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Answer from Balaji Viswanathan, Currently working on "From Tryst to Tendulkar: The History of Independent India."
I believe so. In fact, Obama will most likely end up like Woodrow Wilson - another very smart academic. Wilson ended up as a tragic figure - isolated both at home and abroad. Like Wilson, Obama is unable to make his mind in foreign policy and his poor handling of friends might cost the U.S. big.
Clinton painstakingly rebuilt the India-US relationship that was destroyed by the Nixon administration. Nixon and Kissinger had pushed India further towards the Soviets. At the end of the cold war, Clinton attacked India purely with his charm and his visit is universally acclaimed as the most famed tour of a foreign leader in India. People loved him and India abandoned Russia. A victory for both the democracies.
After the exit of Clinton, many of us worried that the arrival of the Republicans would bring back the old anti-India policies of the party. Instead, George Bush took India-US relationships to its peak. Republicans became the new friend of India and deep engagement began between the two countries. India was among the few countries that liked George Bush at the end of his term. (
In came another charismatic Democrat. India has had successful partnerships with both Kennedy and Clinton and thought Obama would continue that direction and take the already good Indo-US relationship built by Bush further towards the top.
But, India came in for a sore disappointment. Obama is no Clinton.
The administration treated India shabbily. After his election, Obama called up dozens of world leaders - including the leader of Pakistan. India was left out. Well, the gesture might be minor, but in came a whole lot of policy changes. (More details here: )
President Obama almost immediately turned around and raised the hackles of India's chattering classes by omitting Indian Prime Minister Manmohan Singh from the list of the two dozen or so world leaders he reached out to, even though Pakistani President Asif Ali Zardari received one of the courtesy telephone calls
The new Secretary of State toured all around India in her maiden tour - jumping between Indonesia, China, Japan, South Korea. Despite pleas by the Bush administration officials, she didn't stop in India. The administration's slight on India, took Indian officials by shock.
India the absence of a visit to New Delhi is the latest in an array of troubling signals about the new administration's priorities on the subcontinent
Slowly and steadily, India was cut-off from all mentions in foreign policy. India is the world's largest democracy that shares a lot of things with the US - including a push for tech and bringing a balance in Asia. India always had a strong voice among the developing countries, and US could have greatly used it. Instead, the silence was deafening.
Obama's policy was like throwing ice cold water on a winter morning. He started comparing India's rule of Kashmir with the fight of the Jihadists. Imagine an Indian leader comparing America's rule of Hawaii with Osama Bin Laden. Kashmir is a much a part of India, as Hawaii is a part of US. Despite pleas by many columnists ( ), the administration continued to avoid India.
As though to ice the cake, Obama administration let the New York Attorney General have his assault on an Indian diplomat on seemingly minor issues - underpaying maids [ ]. The issue could have been handled more amicably. If the administration faced with massive global issues is turning friends into foes for underpaying a maid, maybe it doesn't know its priorities.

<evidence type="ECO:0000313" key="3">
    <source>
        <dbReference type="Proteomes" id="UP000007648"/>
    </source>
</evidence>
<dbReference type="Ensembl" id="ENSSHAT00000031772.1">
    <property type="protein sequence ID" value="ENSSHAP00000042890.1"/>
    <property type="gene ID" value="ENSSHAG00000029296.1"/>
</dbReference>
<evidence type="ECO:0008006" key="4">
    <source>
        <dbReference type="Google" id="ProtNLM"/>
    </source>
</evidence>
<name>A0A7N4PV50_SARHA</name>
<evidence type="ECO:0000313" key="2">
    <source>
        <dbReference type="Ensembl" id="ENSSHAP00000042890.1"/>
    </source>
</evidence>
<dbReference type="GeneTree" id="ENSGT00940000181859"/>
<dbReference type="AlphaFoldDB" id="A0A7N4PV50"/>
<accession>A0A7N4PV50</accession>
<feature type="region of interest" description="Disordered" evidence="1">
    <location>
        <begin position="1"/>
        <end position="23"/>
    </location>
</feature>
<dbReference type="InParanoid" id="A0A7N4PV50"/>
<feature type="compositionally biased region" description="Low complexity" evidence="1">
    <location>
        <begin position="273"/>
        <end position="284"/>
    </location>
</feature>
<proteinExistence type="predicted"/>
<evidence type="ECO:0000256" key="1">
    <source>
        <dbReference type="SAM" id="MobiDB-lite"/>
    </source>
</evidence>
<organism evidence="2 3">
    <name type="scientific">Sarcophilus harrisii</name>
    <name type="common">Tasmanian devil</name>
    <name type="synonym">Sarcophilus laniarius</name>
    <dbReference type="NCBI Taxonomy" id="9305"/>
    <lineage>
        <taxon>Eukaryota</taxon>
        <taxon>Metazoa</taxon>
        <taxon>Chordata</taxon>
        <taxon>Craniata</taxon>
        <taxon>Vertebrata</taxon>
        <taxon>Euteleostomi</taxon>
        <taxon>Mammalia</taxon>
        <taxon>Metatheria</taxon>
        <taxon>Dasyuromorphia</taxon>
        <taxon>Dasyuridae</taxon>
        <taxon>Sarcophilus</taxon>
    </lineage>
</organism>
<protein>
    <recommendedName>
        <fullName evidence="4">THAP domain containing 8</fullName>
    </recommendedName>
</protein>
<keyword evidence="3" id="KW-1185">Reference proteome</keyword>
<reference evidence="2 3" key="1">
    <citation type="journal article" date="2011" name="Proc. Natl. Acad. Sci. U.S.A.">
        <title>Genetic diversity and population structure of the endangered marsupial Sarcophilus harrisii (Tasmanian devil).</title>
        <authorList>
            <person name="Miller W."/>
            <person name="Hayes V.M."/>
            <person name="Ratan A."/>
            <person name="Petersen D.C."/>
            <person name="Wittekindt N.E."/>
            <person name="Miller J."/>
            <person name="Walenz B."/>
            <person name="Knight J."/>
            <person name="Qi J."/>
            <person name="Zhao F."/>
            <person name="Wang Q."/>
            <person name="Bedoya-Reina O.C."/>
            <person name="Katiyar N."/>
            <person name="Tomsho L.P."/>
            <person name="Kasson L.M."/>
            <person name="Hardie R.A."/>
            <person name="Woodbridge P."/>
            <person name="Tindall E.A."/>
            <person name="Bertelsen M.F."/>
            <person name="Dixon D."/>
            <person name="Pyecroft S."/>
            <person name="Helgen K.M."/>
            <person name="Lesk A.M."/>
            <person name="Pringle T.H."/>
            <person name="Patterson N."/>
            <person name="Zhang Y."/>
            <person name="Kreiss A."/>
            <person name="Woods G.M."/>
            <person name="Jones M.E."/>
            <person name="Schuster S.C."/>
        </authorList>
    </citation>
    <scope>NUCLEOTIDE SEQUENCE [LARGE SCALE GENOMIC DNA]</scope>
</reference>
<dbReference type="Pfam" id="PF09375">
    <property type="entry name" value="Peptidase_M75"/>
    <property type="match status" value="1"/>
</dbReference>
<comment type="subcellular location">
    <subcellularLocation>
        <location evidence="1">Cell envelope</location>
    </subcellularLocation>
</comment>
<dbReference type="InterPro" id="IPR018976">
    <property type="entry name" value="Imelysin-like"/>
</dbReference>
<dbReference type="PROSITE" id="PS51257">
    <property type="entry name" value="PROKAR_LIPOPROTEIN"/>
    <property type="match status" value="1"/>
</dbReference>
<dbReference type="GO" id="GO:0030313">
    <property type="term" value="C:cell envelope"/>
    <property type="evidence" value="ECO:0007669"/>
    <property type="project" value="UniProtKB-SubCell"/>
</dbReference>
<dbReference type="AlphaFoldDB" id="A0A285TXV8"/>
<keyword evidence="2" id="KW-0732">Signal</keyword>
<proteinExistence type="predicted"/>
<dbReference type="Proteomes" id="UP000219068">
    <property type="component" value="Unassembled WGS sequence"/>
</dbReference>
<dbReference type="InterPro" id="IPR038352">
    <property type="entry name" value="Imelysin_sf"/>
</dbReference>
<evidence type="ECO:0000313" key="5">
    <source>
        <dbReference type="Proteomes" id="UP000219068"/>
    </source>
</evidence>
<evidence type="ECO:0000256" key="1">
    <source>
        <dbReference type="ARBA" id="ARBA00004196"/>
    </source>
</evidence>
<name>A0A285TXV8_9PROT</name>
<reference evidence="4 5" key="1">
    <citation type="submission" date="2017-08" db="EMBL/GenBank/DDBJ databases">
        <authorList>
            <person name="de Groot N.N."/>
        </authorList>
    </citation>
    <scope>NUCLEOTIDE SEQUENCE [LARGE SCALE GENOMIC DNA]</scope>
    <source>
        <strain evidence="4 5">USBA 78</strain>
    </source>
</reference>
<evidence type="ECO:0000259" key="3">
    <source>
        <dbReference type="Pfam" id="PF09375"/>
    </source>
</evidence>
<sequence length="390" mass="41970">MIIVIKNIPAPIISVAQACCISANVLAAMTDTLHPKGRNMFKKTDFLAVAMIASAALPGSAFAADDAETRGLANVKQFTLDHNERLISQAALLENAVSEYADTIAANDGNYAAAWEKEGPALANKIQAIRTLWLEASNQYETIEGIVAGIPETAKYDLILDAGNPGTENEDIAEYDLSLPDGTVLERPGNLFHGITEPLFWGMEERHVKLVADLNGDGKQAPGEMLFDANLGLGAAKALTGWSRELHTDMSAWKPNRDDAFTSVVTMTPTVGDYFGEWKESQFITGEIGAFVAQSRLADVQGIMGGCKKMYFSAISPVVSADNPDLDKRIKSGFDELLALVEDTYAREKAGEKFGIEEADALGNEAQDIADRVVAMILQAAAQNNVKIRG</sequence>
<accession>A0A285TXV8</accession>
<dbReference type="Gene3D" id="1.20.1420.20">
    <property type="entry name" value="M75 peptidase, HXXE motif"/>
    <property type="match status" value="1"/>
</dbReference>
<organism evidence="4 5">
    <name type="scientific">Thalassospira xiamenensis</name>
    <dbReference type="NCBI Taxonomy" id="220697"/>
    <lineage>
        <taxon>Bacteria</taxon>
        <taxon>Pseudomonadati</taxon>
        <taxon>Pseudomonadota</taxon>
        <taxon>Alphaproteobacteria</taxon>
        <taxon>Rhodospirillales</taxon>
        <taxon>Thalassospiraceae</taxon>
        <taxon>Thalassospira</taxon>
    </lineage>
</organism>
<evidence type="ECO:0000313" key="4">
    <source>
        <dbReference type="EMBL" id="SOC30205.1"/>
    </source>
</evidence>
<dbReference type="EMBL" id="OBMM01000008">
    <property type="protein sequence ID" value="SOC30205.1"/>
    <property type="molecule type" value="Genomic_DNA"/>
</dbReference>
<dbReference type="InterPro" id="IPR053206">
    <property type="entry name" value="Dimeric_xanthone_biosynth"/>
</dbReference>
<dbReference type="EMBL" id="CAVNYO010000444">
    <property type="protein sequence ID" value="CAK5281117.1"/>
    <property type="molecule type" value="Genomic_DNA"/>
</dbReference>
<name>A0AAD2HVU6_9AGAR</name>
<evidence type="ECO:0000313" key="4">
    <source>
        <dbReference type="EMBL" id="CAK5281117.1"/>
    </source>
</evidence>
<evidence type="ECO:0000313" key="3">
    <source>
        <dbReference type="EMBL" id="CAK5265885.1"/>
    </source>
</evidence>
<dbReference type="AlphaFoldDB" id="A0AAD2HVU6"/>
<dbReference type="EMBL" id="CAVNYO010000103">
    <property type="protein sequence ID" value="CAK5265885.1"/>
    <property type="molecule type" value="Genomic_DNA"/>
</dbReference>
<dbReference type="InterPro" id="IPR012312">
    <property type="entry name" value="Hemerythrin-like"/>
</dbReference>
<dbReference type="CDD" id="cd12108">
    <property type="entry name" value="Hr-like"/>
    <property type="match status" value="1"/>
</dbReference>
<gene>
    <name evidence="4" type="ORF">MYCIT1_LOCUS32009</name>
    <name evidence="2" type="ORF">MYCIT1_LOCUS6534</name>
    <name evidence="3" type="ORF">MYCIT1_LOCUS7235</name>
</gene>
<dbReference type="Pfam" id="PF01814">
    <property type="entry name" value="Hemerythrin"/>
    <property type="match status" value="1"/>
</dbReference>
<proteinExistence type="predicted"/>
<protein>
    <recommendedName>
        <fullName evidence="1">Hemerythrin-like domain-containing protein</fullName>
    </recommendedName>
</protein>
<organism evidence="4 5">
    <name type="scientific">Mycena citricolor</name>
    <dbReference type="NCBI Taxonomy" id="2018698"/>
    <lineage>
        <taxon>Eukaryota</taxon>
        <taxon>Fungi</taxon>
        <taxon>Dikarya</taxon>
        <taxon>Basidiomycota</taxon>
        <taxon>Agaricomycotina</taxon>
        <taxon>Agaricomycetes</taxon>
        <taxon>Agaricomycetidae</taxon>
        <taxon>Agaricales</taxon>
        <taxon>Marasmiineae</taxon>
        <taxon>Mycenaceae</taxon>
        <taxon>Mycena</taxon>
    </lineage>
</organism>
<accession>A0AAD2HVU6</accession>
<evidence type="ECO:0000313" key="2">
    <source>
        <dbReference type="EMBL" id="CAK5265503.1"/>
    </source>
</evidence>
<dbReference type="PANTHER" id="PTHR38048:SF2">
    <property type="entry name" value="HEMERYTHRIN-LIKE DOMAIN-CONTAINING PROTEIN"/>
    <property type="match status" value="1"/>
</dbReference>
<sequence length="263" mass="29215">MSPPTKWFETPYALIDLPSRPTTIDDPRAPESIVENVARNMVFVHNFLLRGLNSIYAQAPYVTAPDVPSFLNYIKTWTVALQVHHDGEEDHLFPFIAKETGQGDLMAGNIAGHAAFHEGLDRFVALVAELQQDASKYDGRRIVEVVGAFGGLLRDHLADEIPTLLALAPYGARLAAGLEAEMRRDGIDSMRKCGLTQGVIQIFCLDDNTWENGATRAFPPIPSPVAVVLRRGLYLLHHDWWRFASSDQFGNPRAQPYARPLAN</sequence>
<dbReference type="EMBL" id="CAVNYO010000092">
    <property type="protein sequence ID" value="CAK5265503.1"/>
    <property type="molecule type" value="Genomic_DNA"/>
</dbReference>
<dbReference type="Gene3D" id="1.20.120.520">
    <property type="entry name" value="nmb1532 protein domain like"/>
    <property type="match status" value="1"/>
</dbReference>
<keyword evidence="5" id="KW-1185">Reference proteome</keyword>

However, until May this year, India didn't take a firm stand against the US. Indian leaders gave enough time for the US to change its hawkish stance in Asia. This came under a lot of criticism domestically for the Indian Prime Minister. Columnists accused Indian Prime Minister of groveling in US feet.
Since May, India has moved more closer to a Russia-China alliance. India has no option. It was forced to cut off its friendships with Iran, Russia, and others in the promise of better deal with US. In the absence of a better deal with US, why should India listen to Obama any more?
Only a decade ago, American Presidents were showered with rose petals in India. Today, even Putin commands more respect in India than the US leadership. That says a lot. India could help weaken the US sanctions on Russia through multiple means - by providing market for Russian oil, providing Russia access to tech services and enabling the smooth movement of funds through the newly created BRICS bank.
To the chagrin of US supporters, Putin has won over the BRICS.
As the crisis intensifies in West Asia, US could have used India's frienships, troops and alliances. And belatedly Obama has sent Kerry to woo India. India has the third largest army in the world, sitting next to the problem zones in the Middle East and carries the same interests as the US. However, the US failed to use India's help. In Afghanistan, a friend of India for 4000 years, India's role was ignored and cut off.
For those of us who were part of growing India-US relationships, the turn of events is sad. As a student, I was a part of the US-Indian Political Action Committee. USINPAC got Indian leaders meet US leaders and helped push the nuclear deal further. It was a heady time, as everything seemed to go positive. Now, the relationship is in ruins. We will wait for 2016 and will hope that US citizens will elect a better leader with a much better appreciation for foreign policy.
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